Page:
At the rate that earth observation platforms are advancing, daily and even more frequent images of our world are becoming available. These regular updates are coupled with more automated processing tools as well as an increasing number of digital tools for cartography and artistic mapping. The continuum for more accuracy in our work has been accelerated by this digital data, and the availability of more accurate information has made high-quality mapping accessible to so many more creators.
Images are already integral to the mapping process as the first source for making base maps and for comparison purposes to understand change. Professional tools make the most of digital imagery and cartographic illustration, but the ability to share maps and map stories is reaching the masses. Just as everyone with a camera now has a large number of tools such as PhotoShop to enhance those images, we increasingly can also access images of our world to create meaningful and visually interesting maps.
The progression of digital tools for mapping has traveled an interesting continuum from pixelated representations and actual pens on plotting devices and on toward much easier and true-to-life representations that can be reproduced by high-resolution large-format printers that spit out beautiful prints in quick succession. Imagery coupled with GIS systems are taking the path from film to digital photography where increasing access, and personal publishing platforms are largely replacing a service industry.
Today’s digital tools make it easier to find and layer data, to label and annotate a map, and to tell an underlying story with a progression of details related to places. It’s an era of great ease with mapmaking that has years of data collection to thank, and Web-based tools that provide for easy mapping through connections to significant geospatial data stores. As in photographic artistry, the years of digital progression have exposed and elevated true artists that stand out easily from the crowd with work that rises above the ordinary.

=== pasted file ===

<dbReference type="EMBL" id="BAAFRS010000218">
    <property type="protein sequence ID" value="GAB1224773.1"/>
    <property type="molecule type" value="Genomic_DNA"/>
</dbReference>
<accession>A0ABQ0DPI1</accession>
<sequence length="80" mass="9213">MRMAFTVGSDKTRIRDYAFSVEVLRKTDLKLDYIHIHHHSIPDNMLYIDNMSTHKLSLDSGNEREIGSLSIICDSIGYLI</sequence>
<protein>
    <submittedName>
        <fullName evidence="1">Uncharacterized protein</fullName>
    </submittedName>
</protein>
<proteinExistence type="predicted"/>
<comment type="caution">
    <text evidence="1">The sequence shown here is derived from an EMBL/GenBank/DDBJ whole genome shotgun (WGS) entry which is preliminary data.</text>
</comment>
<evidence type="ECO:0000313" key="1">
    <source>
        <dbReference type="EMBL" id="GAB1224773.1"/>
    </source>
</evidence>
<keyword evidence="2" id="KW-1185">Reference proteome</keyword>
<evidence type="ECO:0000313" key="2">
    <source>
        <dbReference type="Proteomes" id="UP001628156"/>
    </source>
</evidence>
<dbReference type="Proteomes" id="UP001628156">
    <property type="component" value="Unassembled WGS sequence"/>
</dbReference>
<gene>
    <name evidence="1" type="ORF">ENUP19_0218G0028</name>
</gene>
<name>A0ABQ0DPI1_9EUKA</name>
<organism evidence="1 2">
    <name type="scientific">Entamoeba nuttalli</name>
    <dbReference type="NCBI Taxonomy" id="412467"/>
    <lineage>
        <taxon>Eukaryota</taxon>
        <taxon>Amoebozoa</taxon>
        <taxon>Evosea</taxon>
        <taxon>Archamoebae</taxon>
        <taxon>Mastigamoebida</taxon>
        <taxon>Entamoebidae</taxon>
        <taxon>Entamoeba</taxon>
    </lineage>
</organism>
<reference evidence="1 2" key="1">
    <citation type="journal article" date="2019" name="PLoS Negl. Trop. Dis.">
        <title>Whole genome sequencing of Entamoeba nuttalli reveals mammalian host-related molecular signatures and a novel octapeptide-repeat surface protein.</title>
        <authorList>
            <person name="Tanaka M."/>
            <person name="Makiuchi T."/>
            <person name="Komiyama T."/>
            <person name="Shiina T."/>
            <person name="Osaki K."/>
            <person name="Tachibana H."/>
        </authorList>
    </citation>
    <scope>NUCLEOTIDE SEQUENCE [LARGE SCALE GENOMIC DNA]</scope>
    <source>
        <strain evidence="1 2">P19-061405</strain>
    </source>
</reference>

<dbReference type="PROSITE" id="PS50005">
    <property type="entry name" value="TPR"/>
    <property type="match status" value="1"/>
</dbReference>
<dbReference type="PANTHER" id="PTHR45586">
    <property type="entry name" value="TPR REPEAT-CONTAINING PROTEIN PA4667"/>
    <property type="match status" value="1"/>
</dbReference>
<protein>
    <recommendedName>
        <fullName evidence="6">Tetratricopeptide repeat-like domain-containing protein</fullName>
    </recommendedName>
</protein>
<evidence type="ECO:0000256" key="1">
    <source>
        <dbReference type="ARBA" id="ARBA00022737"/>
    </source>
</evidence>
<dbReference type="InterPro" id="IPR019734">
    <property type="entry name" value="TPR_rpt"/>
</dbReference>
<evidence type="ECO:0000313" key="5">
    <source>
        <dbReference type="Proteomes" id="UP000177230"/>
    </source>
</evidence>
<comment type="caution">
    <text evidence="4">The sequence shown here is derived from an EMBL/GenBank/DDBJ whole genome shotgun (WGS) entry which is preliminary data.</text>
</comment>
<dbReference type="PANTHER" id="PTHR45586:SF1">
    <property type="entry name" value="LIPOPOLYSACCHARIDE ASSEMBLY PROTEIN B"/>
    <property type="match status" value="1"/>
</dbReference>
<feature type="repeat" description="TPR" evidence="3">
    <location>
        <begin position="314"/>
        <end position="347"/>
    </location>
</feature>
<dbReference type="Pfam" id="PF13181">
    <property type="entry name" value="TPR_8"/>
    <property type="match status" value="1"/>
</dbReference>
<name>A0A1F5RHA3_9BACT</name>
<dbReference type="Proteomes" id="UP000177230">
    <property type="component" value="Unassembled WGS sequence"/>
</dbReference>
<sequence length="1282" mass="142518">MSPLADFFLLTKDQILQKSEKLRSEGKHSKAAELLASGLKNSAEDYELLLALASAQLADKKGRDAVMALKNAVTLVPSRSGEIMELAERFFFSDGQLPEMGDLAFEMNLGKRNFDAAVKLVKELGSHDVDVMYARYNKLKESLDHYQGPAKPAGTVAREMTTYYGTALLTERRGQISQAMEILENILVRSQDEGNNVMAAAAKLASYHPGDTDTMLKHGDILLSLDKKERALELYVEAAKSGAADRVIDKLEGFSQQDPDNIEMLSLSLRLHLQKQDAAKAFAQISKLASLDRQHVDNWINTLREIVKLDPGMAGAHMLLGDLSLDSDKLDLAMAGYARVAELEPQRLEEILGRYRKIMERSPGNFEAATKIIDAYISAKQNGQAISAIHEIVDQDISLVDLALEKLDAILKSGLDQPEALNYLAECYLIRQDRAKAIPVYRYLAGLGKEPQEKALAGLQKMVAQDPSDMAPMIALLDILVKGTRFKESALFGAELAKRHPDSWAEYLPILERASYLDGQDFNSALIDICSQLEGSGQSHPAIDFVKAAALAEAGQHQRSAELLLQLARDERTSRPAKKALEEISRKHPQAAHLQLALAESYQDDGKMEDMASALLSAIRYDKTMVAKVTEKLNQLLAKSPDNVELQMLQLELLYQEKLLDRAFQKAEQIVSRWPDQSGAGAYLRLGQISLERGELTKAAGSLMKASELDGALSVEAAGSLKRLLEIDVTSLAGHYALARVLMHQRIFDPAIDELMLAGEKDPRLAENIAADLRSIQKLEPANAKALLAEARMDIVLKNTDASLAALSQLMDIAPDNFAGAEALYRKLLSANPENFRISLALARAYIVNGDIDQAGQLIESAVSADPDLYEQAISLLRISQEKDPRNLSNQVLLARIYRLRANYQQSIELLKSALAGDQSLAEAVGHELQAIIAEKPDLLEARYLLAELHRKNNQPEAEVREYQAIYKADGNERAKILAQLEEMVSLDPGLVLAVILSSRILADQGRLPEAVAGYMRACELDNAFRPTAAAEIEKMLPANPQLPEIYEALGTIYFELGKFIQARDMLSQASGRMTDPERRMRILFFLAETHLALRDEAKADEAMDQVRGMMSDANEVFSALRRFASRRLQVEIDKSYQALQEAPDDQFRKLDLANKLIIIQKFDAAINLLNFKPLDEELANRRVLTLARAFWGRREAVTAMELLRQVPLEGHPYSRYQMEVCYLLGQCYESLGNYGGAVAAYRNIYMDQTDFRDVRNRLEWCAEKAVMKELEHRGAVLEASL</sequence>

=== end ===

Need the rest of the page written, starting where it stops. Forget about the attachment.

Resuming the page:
Maps now have the means to become just as truthful as photography, but with the same underlying ability to manipulate. The always blemish-free Cosmopolitan magazine covers are one example of this caution, as it’s easy to make changes where there’s motive to enhance beauty. Just because the image came from a satellite or an aerial platform doesn’t mean that it is the truth. While such data collection can provide a great boost in accuracy, and unprecedented detail, it’s not beyond obfuscation.
While there is the power to shift and cover the truths about our planet, the multiplication of imagery inputs makes hiding the truth much harder. The same tools that can alter the image are also employed to beautify the map output. Digital artists can create their own pallets and processes to tease out the most visually compelling content that aids enlightenment. A new era of mapmaking is taking hold where those that artistically inclined are as likely to make maps as those that consider themselves professional mapmakers.
With this change, the role of the professional changes, but in the decades-long transition from paper maps to digital mapping, cartographic output has been just a sliver of what the digital workflow has enabled in mapping. Most GIS practitioners would hesitate to call themselves cartographers, even if they can make a mean map. They are instead skilled in many other things that have supported the missions of their respective organizations.
The fact is that GIS has taken over professional mapping for the most part, but instead of maps it relates to projects and products that convey plans or design or the underlying changes in our dynamic planet rather than simply static map products. Yes, mapmaking or cartography is accessible to a wider audience, but the shift in mapmaking to more people doesn’t include the professional skill set of managing via maps that is today’s geospatial professional. The professional’s niche of system administration, analytical mapping skills, development of application, and support of enterprise workflows is intact and on the rise in importance.
While we may not yet all make maps, even the most computer-averse person could do so with today’s technology. This new era of prolific mapping and map access has many realizing slowly that the next generation will scoff at the idea that geospatial is a difficult pursuit. The key to continued innovation and insight from mapmaking involves the embrace of newcomers and a will to take on the next challenge by applying skills and lessons learned, to unearth the next step in mapping’s progression.